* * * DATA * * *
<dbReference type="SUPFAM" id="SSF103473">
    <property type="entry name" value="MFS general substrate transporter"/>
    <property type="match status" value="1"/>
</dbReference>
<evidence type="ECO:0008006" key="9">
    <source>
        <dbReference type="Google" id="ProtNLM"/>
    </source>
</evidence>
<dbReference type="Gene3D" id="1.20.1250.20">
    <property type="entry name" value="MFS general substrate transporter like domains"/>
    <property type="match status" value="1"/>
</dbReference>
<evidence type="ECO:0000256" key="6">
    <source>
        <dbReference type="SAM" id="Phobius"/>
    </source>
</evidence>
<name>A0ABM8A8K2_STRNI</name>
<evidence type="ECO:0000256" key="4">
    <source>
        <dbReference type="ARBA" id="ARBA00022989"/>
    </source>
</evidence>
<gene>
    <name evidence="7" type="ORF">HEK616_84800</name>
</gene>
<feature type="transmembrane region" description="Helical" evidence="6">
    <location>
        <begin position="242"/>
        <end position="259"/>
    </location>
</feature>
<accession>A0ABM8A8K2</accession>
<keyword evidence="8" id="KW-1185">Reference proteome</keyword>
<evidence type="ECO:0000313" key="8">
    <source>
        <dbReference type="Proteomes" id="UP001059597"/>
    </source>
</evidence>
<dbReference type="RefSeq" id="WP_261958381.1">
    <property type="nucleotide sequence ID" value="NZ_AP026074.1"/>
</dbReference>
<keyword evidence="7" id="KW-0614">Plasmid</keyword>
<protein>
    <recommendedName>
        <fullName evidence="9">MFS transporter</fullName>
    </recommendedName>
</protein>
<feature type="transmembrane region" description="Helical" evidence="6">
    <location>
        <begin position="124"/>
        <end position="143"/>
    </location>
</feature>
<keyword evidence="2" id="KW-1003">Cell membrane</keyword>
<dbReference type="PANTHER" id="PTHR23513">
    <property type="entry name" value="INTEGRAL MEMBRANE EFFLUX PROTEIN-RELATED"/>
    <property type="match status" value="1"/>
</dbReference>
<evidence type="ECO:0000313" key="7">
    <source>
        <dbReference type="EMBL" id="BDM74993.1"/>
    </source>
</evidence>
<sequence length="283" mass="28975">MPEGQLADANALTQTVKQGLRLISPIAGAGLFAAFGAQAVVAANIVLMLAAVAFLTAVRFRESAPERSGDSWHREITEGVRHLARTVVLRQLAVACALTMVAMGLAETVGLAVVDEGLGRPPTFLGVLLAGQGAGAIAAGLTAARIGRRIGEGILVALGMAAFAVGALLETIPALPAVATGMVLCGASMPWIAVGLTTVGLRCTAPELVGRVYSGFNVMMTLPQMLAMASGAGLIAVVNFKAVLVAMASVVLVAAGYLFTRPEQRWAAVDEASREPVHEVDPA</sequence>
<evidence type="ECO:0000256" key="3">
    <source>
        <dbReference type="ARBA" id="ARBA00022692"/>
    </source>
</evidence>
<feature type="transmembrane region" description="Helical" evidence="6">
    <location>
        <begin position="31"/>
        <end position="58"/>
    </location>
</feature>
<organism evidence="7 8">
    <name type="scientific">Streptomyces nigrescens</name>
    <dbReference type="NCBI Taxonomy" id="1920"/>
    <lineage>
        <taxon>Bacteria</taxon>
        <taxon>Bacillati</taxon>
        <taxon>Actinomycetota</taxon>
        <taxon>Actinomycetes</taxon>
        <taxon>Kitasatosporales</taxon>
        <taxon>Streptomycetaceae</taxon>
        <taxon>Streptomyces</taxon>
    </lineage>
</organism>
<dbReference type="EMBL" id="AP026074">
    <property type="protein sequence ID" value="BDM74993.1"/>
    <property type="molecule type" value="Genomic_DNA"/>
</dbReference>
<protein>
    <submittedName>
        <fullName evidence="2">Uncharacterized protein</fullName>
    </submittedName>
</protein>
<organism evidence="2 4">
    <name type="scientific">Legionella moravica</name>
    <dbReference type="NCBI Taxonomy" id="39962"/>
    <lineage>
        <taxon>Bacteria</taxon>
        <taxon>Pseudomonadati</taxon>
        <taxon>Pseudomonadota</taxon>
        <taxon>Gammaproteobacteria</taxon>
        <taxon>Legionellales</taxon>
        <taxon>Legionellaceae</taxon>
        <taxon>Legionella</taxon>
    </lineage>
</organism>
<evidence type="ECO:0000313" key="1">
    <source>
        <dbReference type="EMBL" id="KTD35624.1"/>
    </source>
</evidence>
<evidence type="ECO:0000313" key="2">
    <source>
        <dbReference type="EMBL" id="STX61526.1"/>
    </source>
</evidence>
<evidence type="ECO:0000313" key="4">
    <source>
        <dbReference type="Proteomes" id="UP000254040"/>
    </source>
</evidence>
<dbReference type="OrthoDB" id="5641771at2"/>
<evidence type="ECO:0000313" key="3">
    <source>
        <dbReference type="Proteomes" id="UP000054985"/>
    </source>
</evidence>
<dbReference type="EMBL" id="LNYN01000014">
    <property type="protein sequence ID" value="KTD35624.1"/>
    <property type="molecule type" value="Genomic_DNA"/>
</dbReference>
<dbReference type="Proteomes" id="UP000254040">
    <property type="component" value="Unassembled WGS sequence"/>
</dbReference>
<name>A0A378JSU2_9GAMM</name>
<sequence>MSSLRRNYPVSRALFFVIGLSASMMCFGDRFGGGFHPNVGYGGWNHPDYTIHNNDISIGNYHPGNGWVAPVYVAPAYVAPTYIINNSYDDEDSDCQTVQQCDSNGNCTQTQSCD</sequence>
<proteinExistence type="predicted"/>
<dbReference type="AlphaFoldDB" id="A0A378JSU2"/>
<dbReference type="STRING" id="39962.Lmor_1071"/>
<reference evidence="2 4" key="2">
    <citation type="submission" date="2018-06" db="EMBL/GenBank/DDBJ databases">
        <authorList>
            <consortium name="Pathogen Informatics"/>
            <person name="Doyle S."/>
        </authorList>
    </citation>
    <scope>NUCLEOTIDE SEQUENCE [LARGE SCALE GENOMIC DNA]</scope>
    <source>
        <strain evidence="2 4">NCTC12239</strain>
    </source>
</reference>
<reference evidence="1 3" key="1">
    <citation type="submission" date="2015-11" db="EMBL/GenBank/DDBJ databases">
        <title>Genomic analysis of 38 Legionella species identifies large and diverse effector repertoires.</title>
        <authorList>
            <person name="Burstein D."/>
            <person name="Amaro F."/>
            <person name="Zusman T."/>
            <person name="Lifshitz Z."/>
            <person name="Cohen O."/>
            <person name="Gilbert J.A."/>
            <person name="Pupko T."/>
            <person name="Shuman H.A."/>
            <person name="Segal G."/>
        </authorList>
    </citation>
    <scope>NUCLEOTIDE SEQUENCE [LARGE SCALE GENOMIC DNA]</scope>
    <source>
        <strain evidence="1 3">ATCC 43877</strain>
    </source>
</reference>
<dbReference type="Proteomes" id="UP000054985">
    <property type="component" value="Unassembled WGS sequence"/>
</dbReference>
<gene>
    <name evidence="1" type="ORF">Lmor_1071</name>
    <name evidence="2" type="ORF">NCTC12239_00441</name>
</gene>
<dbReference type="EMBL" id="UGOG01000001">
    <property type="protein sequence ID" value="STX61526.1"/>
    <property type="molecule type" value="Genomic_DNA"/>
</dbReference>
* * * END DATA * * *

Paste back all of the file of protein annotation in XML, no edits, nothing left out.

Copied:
<dbReference type="SUPFAM" id="SSF103473">
    <property type="entry name" value="MFS general substrate transporter"/>
    <property type="match status" value="1"/>
</dbReference>
<evidence type="ECO:0008006" key="9">
    <source>
        <dbReference type="Google" id="ProtNLM"/>
    </source>
</evidence>
<dbReference type="Gene3D" id="1.20.1250.20">
    <property type="entry name" value="MFS general substrate transporter like domains"/>
    <property type="match status" value="1"/>
</dbReference>
<evidence type="ECO:0000256" key="6">
    <source>
        <dbReference type="SAM" id="Phobius"/>
    </source>
</evidence>
<name>A0ABM8A8K2_STRNI</name>
<evidence type="ECO:0000256" key="4">
    <source>
        <dbReference type="ARBA" id="ARBA00022989"/>
    </source>
</evidence>
<gene>
    <name evidence="7" type="ORF">HEK616_84800</name>
</gene>
<feature type="transmembrane region" description="Helical" evidence="6">
    <location>
        <begin position="242"/>
        <end position="259"/>
    </location>
</feature>
<accession>A0ABM8A8K2</accession>
<keyword evidence="8" id="KW-1185">Reference proteome</keyword>
<evidence type="ECO:0000313" key="8">
    <source>
        <dbReference type="Proteomes" id="UP001059597"/>
    </source>
</evidence>
<dbReference type="RefSeq" id="WP_261958381.1">
    <property type="nucleotide sequence ID" value="NZ_AP026074.1"/>
</dbReference>
<keyword evidence="7" id="KW-0614">Plasmid</keyword>
<protein>
    <recommendedName>
        <fullName evidence="9">MFS transporter</fullName>
    </recommendedName>
</protein>
<feature type="transmembrane region" description="Helical" evidence="6">
    <location>
        <begin position="124"/>
        <end position="143"/>
    </location>
</feature>
<keyword evidence="2" id="KW-1003">Cell membrane</keyword>
<dbReference type="PANTHER" id="PTHR23513">
    <property type="entry name" value="INTEGRAL MEMBRANE EFFLUX PROTEIN-RELATED"/>
    <property type="match status" value="1"/>
</dbReference>
<evidence type="ECO:0000313" key="7">
    <source>
        <dbReference type="EMBL" id="BDM74993.1"/>
    </source>
</evidence>
<sequence length="283" mass="28975">MPEGQLADANALTQTVKQGLRLISPIAGAGLFAAFGAQAVVAANIVLMLAAVAFLTAVRFRESAPERSGDSWHREITEGVRHLARTVVLRQLAVACALTMVAMGLAETVGLAVVDEGLGRPPTFLGVLLAGQGAGAIAAGLTAARIGRRIGEGILVALGMAAFAVGALLETIPALPAVATGMVLCGASMPWIAVGLTTVGLRCTAPELVGRVYSGFNVMMTLPQMLAMASGAGLIAVVNFKAVLVAMASVVLVAAGYLFTRPEQRWAAVDEASREPVHEVDPA</sequence>
<evidence type="ECO:0000256" key="3">
    <source>
        <dbReference type="ARBA" id="ARBA00022692"/>
    </source>
</evidence>
<feature type="transmembrane region" description="Helical" evidence="6">
    <location>
        <begin position="31"/>
        <end position="58"/>
    </location>
</feature>
<organism evidence="7 8">
    <name type="scientific">Streptomyces nigrescens</name>
    <dbReference type="NCBI Taxonomy" id="1920"/>
    <lineage>
        <taxon>Bacteria</taxon>
        <taxon>Bacillati</taxon>
        <taxon>Actinomycetota</taxon>
        <taxon>Actinomycetes</taxon>
        <taxon>Kitasatosporales</taxon>
        <taxon>Streptomycetaceae</taxon>
        <taxon>Streptomyces</taxon>
    </lineage>
</organism>
<dbReference type="EMBL" id="AP026074">
    <property type="protein sequence ID" value="BDM74993.1"/>
    <property type="molecule type" value="Genomic_DNA"/>
</dbReference>
<protein>
    <submittedName>
        <fullName evidence="2">Uncharacterized protein</fullName>
    </submittedName>
</protein>
<organism evidence="2 4">
    <name type="scientific">Legionella moravica</name>
    <dbReference type="NCBI Taxonomy" id="39962"/>
    <lineage>
        <taxon>Bacteria</taxon>
        <taxon>Pseudomonadati</taxon>
        <taxon>Pseudomonadota</taxon>
        <taxon>Gammaproteobacteria</taxon>
        <taxon>Legionellales</taxon>
        <taxon>Legionellaceae</taxon>
        <taxon>Legionella</taxon>
    </lineage>
</organism>
<evidence type="ECO:0000313" key="1">
    <source>
        <dbReference type="EMBL" id="KTD35624.1"/>
    </source>
</evidence>
<evidence type="ECO:0000313" key="2">
    <source>
        <dbReference type="EMBL" id="STX61526.1"/>
    </source>
</evidence>
<evidence type="ECO:0000313" key="4">
    <source>
        <dbReference type="Proteomes" id="UP000254040"/>
    </source>
</evidence>
<dbReference type="OrthoDB" id="5641771at2"/>
<evidence type="ECO:0000313" key="3">
    <source>
        <dbReference type="Proteomes" id="UP000054985"/>
    </source>
</evidence>
<dbReference type="EMBL" id="LNYN01000014">
    <property type="protein sequence ID" value="KTD35624.1"/>
    <property type="molecule type" value="Genomic_DNA"/>
</dbReference>
<dbReference type="Proteomes" id="UP000254040">
    <property type="component" value="Unassembled WGS sequence"/>
</dbReference>
<name>A0A378JSU2_9GAMM</name>
<sequence>MSSLRRNYPVSRALFFVIGLSASMMCFGDRFGGGFHPNVGYGGWNHPDYTIHNNDISIGNYHPGNGWVAPVYVAPAYVAPTYIINNSYDDEDSDCQTVQQCDSNGNCTQTQSCD</sequence>
<proteinExistence type="predicted"/>
<dbReference type="AlphaFoldDB" id="A0A378JSU2"/>
<dbReference type="STRING" id="39962.Lmor_1071"/>
<reference evidence="2 4" key="2">
    <citation type="submission" date="2018-06" db="EMBL/GenBank/DDBJ databases">
        <authorList>
            <consortium name="Pathogen Informatics"/>
            <person name="Doyle S."/>
        </authorList>
    </citation>
    <scope>NUCLEOTIDE SEQUENCE [LARGE SCALE GENOMIC DNA]</scope>
    <source>
        <strain evidence="2 4">NCTC12239</strain>
    </source>
</reference>
<reference evidence="1 3" key="1">
    <citation type="submission" date="2015-11" db="EMBL/GenBank/DDBJ databases">
        <title>Genomic analysis of 38 Legionella species identifies large and diverse effector repertoires.</title>
        <authorList>
            <person name="Burstein D."/>
            <person name="Amaro F."/>
            <person name="Zusman T."/>
            <person name="Lifshitz Z."/>
            <person name="Cohen O."/>
            <person name="Gilbert J.A."/>
            <person name="Pupko T."/>
            <person name="Shuman H.A."/>
            <person name="Segal G."/>
        </authorList>
    </citation>
    <scope>NUCLEOTIDE SEQUENCE [LARGE SCALE GENOMIC DNA]</scope>
    <source>
        <strain evidence="1 3">ATCC 43877</strain>
    </source>
</reference>
<dbReference type="Proteomes" id="UP000054985">
    <property type="component" value="Unassembled WGS sequence"/>
</dbReference>
<gene>
    <name evidence="1" type="ORF">Lmor_1071</name>
    <name evidence="2" type="ORF">NCTC12239_00441</name>
</gene>
<dbReference type="EMBL" id="UGOG01000001">
    <property type="protein sequence ID" value="STX61526.1"/>
    <property type="molecule type" value="Genomic_DNA"/>
</dbReference>